Poems And Anecdotes

When the vine had been first brought by Dionysus from the Red Sea into Greece most men perversely turned to unmeasured enjoyment of it, and drank it unmixed. Some, in their insane perversity, became delirious while others became like corpses they were so drunk. But a few weeks later, when some of the men were drinking at the seashore, a rain-storm fell upon them and broke up the party, but it also filled up the large bowl they were drinking from, which still had a little of Dionysus' potent wine left in it. After the weather cleared they returned to the same place, and tasting the mixture of wine and water they found it as enjoyable as the former but a lot less painful. When the unmixed wine is poured during the dinner the Greeks call upon the name of the good divinity, doing honor to the divinity who discovered the wine; he was Dionysus. But with the first cup of mixed wine given after the dinner they call upon Zeus the Savior, because they assume that he, as the originator of rainstorms, was the creator of the painless mixture derived from the mixing of wine and rain.

Before thermometers were invented, brewers would dip a thumb or finger into the mix to find the right temperature for adding yeast. Too cold, and the yeast wouldn't grow. Too hot, and the yeast would die. This thumb in the beer is where we get the phrase "rule of thumb".

In English pubs, ale is ordered by pints and quarts. So in old England, when customers got unruly, the bartender would yell at them to mind their own pints and quarts and settle down. It's where we get the phrase "mind your P's and Q's".

In Baltimore, in the mid 1800's there was a man who sold corpses to the hospital for research. He stored the cadavers in cheap whiskey to ferment them before turning them over to the researchers. He then sold the whiskey to the medical students…thus the term "rot gut".

After consuming a bucket or two of vibrant brew they called aul, or ale, the Vikings would head fearlessly into battle often without armor or even shirts. In fact, the term "berserk" means "bare shirt" in Norse, and eventually took on the meaning of their wild battles.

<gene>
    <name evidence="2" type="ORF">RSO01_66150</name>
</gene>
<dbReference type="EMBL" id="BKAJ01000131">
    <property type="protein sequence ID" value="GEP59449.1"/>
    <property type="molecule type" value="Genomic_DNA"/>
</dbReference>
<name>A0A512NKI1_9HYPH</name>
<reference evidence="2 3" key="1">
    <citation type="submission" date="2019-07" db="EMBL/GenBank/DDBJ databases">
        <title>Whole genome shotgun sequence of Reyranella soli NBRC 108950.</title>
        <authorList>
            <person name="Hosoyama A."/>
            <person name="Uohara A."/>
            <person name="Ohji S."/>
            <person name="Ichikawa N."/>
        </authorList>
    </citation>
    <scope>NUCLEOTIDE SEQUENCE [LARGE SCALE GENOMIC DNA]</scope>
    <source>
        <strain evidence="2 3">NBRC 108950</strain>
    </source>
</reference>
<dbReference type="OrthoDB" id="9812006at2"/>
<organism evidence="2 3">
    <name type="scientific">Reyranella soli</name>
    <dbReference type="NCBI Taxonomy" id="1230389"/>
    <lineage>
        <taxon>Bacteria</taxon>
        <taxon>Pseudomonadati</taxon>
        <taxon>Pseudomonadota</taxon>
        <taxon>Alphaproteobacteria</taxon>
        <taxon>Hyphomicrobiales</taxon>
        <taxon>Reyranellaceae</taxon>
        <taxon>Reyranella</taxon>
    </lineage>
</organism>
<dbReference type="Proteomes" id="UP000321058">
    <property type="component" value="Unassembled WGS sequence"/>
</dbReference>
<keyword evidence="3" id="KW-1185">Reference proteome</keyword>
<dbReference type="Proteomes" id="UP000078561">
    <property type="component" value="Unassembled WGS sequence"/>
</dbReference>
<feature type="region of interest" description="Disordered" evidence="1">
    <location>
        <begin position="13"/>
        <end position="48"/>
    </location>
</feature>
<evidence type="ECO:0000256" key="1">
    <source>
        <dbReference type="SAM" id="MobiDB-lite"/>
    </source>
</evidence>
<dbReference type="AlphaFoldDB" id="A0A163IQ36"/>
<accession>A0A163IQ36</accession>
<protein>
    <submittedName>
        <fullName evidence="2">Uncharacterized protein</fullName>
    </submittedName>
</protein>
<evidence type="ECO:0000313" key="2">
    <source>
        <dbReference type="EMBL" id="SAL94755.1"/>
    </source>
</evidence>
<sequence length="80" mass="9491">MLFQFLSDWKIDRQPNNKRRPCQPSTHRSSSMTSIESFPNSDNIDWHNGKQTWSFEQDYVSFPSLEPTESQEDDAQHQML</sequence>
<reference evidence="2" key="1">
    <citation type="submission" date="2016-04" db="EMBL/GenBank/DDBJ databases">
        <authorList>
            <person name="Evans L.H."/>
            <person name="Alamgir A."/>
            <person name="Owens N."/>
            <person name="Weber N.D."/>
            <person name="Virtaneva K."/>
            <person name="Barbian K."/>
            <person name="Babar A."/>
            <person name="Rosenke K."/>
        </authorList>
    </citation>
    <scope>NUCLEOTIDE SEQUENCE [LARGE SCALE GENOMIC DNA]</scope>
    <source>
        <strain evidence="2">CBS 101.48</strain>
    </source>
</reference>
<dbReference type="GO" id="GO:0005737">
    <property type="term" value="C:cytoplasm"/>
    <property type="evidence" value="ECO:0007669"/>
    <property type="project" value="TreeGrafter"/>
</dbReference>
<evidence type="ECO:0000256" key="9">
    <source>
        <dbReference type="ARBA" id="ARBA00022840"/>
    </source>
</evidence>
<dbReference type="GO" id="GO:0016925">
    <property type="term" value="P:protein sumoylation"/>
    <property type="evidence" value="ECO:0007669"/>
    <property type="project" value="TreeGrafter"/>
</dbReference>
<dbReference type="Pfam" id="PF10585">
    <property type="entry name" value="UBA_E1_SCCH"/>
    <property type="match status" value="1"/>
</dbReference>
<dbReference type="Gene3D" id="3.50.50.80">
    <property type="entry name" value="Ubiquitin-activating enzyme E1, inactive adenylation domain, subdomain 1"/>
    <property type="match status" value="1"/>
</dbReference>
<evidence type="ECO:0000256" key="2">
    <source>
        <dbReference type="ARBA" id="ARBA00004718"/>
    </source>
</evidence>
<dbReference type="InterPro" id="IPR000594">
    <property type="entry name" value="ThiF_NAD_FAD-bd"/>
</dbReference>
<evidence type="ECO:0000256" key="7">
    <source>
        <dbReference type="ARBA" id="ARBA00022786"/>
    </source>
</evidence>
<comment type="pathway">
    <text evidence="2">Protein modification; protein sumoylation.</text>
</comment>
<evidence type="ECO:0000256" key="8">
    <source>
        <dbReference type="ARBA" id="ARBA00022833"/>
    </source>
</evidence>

In 1740 Admiral Vernon of the British fleet decided to water down the navy's rum. Needless to say, the sailors weren't too pleased and called Admiral Vernon, Old Grog, after the stiff wool grogram coats he wore. The term "grog" soon began to mean the watered down drink itself. When you were drunk on this grog, you were "groggy", a word still in use today.

Many years ago in England, pub frequenters had a whistle baked into the rim or handle of their ceramic cups. When they needed a refill, they used the whistle to get some service. "Wet your whistle", is the phrase inspired by this practice.

Early quality control left something to be desired. In the Middle Ages, when an English ale house had a new brew an official ale tester would pour a tankard of ale on a wooden bench and then sit down wearing special leather breeches. If his breeches were stuck after a certain period of time it meant the brew was sugary and weak and official approval would be denied.

The flag flying over Fort McHenry that was Francis Scott Key's inspiration for The Star Spangled Banner was sewn in a brewery. In addition, after the battle, Key went to the Fountain Inn, a pub in Baltimore, to polish the rough draft of our national anthem. That seemed an appropriate place to work on the composition, since the tune of The Star Spangled Banner is taken from an old English drinking song!

Fill with mingled cream and amber,
I will drain that glass again.
Such hilarious visions clamber
Through the chamber of my brain -
Quaintest thoughts - queerist fancies
Come to life and fade away;
What care I how time advances?
I am drinking ale today.
— Edgar Alan Poe

From the bonny bells of heather,
They brewed a drink long-syne,
Was sweeter far than honey,
Was stronger far than wine.
They brewed it and they drank it,
And lay in blessed swound
For days and days together
In their dwellings underground.
— R.L. Stevenson

The horse and mule live thirty years
And never knows of wines and beers.
The goat and sheep at twenty die
Without a taste of scotch or rye.
The modest, sober, bone-dry hen
Lays eggs for noggs and dies at ten.
But sinful, ginful, rum-soaked men
Survive three-score years and ten.
And some of us…though mighty few
Stay pickled 'til we're ninety-two!
— Draegar Bloodknife

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